The 4 stages of buying a small business
Are you buying a small business and unsure what to expect? One of the most common enquiries we receive here at LegalVision surrounds purchasing a small business. Below, we break down the process of buying a small business into its four main stages, so you know what to expect.
1. Offer and Acceptance
The very first stage of buying a small business involves making an offer to purchase the business. Offers can take the form of a written letter, or it can be a simple verbal offer.
We recommend that you always make an offer formally and in writing. This way, the terms are set out clearly and minimises any potential for confusion. Written offers also help cut down the time and cost spent on any further negotiations. Once the offer is accepted, you should, in turn, obtain this acceptance in writing.
Some of the terms you may want to agree to at this point include:
- The price;
- What assets the sale will include, taking into account not just equipment but also intangible assets such as client lists, goodwill and business names;
- Whether the sale will include the transfer of employees;
- Whether the sale is to be subject to any conditions such as financing and/or due diligence;
- Whether the owner will provide any training with the sale; and
- Whether you intend to restrain the seller from competing against you once they sell the business.
It is important to note that there is no requirement for you put down a deposit at this point of the business sale. However, it is common for the seller to insist on one. If this is the case, then ensure you pay the deposit to a third party such as a lawyer or business broker rather than to the seller directly.
2. Contract Review
Once you and the seller have agreed to the general terms of the purchase, the next stage is for the seller or their lawyer to prepare a contract. Again, having a formal written offer and acceptance will help speed up this process. A written agreement will ensure most of the details of the sale are readily available.
In the time that it takes the seller or their lawyer to draft the contract, it is prudent that you also engage a suitable lawyer. A lawyer will speed up the business sale process. It ensures that all correspondence between the seller is done through them, meaning the lawyer will have the opportunity to review the draft contracts on your behalf. Trying to find a lawyer once the seller has provided the draft contract will only slow down the process.
It is important that you review the draft contract with your lawyer. The contract will likely contain many clauses that are very favourable to the seller and which you will need to renegotiate. A common example of an unfavourable clause is a “no warranties” or “entire contract” clause. These provisions effectively act to prevent you from being able to rely on any warranties or representations (i.e. promise) about the business unless the contract expressly includes them.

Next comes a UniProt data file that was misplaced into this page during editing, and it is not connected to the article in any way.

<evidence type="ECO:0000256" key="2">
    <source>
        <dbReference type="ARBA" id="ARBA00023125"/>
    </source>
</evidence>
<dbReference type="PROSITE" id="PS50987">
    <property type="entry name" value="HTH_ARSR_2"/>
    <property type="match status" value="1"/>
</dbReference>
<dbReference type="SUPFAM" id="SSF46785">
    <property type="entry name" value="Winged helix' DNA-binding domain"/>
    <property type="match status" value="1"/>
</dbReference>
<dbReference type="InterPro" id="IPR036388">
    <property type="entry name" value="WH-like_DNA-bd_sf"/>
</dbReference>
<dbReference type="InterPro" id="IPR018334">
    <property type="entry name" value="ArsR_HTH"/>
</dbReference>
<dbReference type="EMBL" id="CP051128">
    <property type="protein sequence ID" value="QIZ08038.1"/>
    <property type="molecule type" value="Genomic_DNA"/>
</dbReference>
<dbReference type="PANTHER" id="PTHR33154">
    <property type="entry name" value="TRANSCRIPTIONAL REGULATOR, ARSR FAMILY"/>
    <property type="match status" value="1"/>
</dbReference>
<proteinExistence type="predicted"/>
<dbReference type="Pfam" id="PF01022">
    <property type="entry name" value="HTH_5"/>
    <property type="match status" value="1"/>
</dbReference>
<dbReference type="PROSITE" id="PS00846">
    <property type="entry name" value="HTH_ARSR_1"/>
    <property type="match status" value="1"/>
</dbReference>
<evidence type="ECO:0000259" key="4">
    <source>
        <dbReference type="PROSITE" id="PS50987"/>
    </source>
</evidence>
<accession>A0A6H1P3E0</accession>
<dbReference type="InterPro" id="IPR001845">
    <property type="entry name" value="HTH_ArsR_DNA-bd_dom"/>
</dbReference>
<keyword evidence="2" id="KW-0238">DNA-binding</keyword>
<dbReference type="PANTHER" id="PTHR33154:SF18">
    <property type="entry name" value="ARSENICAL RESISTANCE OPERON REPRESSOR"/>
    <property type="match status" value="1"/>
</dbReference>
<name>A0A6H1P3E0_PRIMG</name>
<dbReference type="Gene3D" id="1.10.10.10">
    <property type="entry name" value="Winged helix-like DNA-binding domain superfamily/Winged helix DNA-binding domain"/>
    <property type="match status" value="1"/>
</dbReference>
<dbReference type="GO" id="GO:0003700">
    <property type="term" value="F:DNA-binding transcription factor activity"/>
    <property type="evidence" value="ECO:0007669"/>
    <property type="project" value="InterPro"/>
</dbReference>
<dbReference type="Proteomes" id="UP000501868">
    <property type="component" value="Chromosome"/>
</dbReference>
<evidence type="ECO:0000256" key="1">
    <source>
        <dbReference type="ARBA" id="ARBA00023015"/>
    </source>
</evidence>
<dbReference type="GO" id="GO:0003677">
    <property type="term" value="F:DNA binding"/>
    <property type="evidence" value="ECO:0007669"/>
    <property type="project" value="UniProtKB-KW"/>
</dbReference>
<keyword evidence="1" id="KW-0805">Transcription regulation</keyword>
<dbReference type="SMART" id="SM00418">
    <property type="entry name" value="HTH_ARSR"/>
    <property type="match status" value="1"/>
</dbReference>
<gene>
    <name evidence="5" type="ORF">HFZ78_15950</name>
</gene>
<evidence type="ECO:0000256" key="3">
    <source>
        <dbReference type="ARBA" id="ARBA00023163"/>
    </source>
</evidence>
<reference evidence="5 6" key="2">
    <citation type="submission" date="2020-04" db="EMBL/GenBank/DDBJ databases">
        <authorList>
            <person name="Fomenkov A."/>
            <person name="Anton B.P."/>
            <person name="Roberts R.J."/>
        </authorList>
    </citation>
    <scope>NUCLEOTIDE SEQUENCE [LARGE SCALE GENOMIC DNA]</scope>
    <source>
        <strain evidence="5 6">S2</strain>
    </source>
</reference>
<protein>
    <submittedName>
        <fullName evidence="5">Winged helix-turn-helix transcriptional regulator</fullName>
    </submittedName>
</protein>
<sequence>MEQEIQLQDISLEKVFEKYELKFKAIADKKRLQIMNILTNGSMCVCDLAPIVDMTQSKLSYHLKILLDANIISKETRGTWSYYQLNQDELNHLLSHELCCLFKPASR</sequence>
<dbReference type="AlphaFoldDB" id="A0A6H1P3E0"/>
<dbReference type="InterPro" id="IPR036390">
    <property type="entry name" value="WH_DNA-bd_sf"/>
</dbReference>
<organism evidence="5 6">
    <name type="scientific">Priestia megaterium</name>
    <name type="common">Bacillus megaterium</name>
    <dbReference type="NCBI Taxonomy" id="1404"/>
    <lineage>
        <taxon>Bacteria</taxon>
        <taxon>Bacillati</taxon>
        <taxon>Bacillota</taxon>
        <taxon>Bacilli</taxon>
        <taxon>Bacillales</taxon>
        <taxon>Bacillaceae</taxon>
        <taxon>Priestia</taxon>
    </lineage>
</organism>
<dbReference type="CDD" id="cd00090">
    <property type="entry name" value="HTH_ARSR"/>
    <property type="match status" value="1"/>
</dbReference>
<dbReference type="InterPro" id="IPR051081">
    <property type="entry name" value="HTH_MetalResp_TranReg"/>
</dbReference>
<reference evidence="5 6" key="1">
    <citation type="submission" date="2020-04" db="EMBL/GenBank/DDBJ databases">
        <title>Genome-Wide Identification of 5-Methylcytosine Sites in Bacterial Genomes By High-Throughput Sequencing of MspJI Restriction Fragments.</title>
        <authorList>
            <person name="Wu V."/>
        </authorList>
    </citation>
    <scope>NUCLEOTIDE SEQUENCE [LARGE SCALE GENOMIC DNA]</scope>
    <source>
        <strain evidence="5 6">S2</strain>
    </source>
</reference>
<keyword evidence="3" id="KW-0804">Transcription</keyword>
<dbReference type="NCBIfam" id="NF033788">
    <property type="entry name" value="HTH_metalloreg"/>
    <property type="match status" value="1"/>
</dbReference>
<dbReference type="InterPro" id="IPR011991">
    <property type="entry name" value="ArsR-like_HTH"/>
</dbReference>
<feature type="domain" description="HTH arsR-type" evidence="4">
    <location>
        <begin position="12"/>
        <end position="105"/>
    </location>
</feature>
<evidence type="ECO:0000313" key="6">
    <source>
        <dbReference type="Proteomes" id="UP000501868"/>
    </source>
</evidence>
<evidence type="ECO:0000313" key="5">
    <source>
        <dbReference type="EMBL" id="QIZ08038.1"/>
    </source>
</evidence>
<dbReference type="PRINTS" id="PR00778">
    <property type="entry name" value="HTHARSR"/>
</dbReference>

For example, this might include promises about the state of any equipment or promises about the number of customers and revenue. These types of promises are usually passing comments made by the parties during the initial negotiations and most of the time don’t make it into the contract.
The review will also allow you to ensure that the contract properly reflects the terms that you have agreed on. Again, the formal offer and acceptance will come in handy at this stage.
3. Negotiations and Exchange
Once you and your lawyer have conducted the review, the next step of buying a small business will be to engage in formal negotiations. Typically, the lawyers from each side will correspond with each other to finalise the contract, ready for execution.
The contract review you have completed with your lawyer will assist with identifying and isolating what points and clauses the parties need to negotiate. When the parties finally reach and agreement, it’s time to sign (execute) and formally exchange the contract. In all states aside from Queensland, an exchange is where the parties swap copies of the contract. It is at this point that you will need to pay the deposit. The seller will also need to commence the process of conducting due diligence and transferring the business’ assets.
During exchange and settlement, you should complete your due diligence so as to confirm that the promises the seller made are accurate. You should also ensure that the following are ready to be transferred for use on and from the settlement date:
- Client lists
- Business name.
You should also calculate any final adjustments to the price, for example:
- Any rent paid for the month;
- Wages accrued by employees; or
- Stock that has already been ordered and paid for.
Once everything is ready, then the very final stage is about organising actual settlement, attendance and cheques. If you’ve followed the instructions above, you’ll simply need to hand over the cheque and get the keys
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